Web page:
Slow-Onset Crises: Review of Surge Practices
17 March 2017
This report presents the results of the second tracking mechanism on surge practices for slow-onset crises as part of the Start Network Transforming Surge Capacity Project.
Slow-onset crises, such as droughts and food insecurity, are expected to increase, owing to multiple factors including climate change and rapid urbanisation. Given the slow and inappropriate responses to recent slow-onset crises, agencies have started to develop tools and mechanisms to ensure more efficient responses to slow-onset crises. Timing, funding, political considerations and integration with existing programmes are seen as key.
All of the agencies surveyed have responded to slow-onset crises in the past two and a half years. Additionally, they have all deployed surge resources (staff, financing, materials) in their responses. Surge resources were most frequently used to respond to slow-onset crises in Africa and the Middle East and North Africa.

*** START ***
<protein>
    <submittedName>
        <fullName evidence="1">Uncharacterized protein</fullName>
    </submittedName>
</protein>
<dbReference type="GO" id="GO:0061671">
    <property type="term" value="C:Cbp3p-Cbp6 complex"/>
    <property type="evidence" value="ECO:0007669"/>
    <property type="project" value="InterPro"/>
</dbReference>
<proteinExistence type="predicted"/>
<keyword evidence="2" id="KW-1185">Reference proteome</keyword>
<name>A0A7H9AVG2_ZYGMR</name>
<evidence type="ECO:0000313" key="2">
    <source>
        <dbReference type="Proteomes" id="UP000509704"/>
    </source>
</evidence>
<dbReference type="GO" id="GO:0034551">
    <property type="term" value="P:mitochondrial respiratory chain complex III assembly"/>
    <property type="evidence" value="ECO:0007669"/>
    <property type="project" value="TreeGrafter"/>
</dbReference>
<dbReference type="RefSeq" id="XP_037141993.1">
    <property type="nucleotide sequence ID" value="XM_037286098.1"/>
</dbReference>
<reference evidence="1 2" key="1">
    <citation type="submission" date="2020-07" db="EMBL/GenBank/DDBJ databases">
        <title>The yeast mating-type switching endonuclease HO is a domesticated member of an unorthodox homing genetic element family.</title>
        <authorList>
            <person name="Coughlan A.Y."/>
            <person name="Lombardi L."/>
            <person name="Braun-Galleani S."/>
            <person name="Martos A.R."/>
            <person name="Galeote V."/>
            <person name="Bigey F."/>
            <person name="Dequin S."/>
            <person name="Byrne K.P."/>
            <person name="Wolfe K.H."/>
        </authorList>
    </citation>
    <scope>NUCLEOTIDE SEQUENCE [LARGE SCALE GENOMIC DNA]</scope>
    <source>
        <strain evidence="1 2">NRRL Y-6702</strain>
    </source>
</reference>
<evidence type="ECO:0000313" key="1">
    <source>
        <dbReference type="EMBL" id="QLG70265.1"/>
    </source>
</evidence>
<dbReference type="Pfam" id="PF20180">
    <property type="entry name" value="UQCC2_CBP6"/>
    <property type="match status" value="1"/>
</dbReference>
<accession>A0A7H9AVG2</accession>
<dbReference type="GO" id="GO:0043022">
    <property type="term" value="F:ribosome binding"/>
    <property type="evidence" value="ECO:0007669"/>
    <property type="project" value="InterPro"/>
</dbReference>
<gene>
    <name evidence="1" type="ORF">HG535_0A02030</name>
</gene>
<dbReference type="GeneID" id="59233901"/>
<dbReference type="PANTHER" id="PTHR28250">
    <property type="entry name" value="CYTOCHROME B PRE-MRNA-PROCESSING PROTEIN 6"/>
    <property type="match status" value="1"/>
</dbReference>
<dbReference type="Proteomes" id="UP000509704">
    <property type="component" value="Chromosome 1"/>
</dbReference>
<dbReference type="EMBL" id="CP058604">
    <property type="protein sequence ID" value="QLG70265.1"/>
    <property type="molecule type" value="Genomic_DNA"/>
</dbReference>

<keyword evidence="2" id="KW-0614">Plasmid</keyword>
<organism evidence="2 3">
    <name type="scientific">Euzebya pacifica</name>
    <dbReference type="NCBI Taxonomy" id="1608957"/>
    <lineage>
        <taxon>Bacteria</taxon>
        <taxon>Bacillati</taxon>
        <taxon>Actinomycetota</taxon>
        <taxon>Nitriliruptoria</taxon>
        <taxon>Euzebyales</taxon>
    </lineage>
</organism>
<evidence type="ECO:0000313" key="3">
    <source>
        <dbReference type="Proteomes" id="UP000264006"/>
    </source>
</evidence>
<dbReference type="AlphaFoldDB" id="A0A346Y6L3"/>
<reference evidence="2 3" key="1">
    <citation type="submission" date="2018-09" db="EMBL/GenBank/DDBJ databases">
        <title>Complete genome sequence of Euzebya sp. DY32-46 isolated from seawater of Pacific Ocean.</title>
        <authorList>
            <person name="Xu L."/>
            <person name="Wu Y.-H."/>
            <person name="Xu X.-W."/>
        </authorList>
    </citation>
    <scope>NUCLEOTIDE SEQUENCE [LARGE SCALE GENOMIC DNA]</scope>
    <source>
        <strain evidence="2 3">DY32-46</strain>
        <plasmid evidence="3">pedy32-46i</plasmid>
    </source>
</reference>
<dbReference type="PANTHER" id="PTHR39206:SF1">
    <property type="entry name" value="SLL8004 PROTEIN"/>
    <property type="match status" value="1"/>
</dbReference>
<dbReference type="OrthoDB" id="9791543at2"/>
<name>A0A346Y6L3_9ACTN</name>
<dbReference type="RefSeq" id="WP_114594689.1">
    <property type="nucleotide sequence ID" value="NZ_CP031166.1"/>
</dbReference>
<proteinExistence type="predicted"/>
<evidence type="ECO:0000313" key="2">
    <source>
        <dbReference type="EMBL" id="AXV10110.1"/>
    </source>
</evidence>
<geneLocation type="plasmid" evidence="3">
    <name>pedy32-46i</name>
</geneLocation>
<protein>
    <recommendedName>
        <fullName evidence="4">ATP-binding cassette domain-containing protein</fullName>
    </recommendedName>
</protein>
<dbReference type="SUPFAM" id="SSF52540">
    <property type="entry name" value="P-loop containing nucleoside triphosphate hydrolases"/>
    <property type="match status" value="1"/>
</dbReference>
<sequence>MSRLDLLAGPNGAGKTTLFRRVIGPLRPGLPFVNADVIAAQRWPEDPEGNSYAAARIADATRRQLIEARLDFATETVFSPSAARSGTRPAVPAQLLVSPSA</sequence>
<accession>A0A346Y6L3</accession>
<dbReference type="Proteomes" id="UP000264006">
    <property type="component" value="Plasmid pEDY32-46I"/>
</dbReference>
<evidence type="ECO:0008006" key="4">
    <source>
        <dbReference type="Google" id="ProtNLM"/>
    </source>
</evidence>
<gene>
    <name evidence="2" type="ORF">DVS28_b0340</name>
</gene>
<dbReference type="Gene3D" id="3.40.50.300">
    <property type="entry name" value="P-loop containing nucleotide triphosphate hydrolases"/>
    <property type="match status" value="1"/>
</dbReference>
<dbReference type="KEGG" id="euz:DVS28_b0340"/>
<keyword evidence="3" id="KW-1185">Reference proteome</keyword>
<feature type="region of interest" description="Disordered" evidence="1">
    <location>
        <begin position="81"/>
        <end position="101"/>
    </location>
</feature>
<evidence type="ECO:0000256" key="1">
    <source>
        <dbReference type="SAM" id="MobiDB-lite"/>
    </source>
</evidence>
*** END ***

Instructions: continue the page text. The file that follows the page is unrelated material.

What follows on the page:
All the agencies surveyed stressed the difficultly of financing the surge response to slow-onset crises. Most agencies relied on initial funding (for example US $30,000 – US $40,000) from global emergency funds or existing country-level programme or contingency budgets. There is a need for agencies to leverage this initial funding in order to secure more substantial, on-going funding for the surge response and follow-up to the slow-onset crises.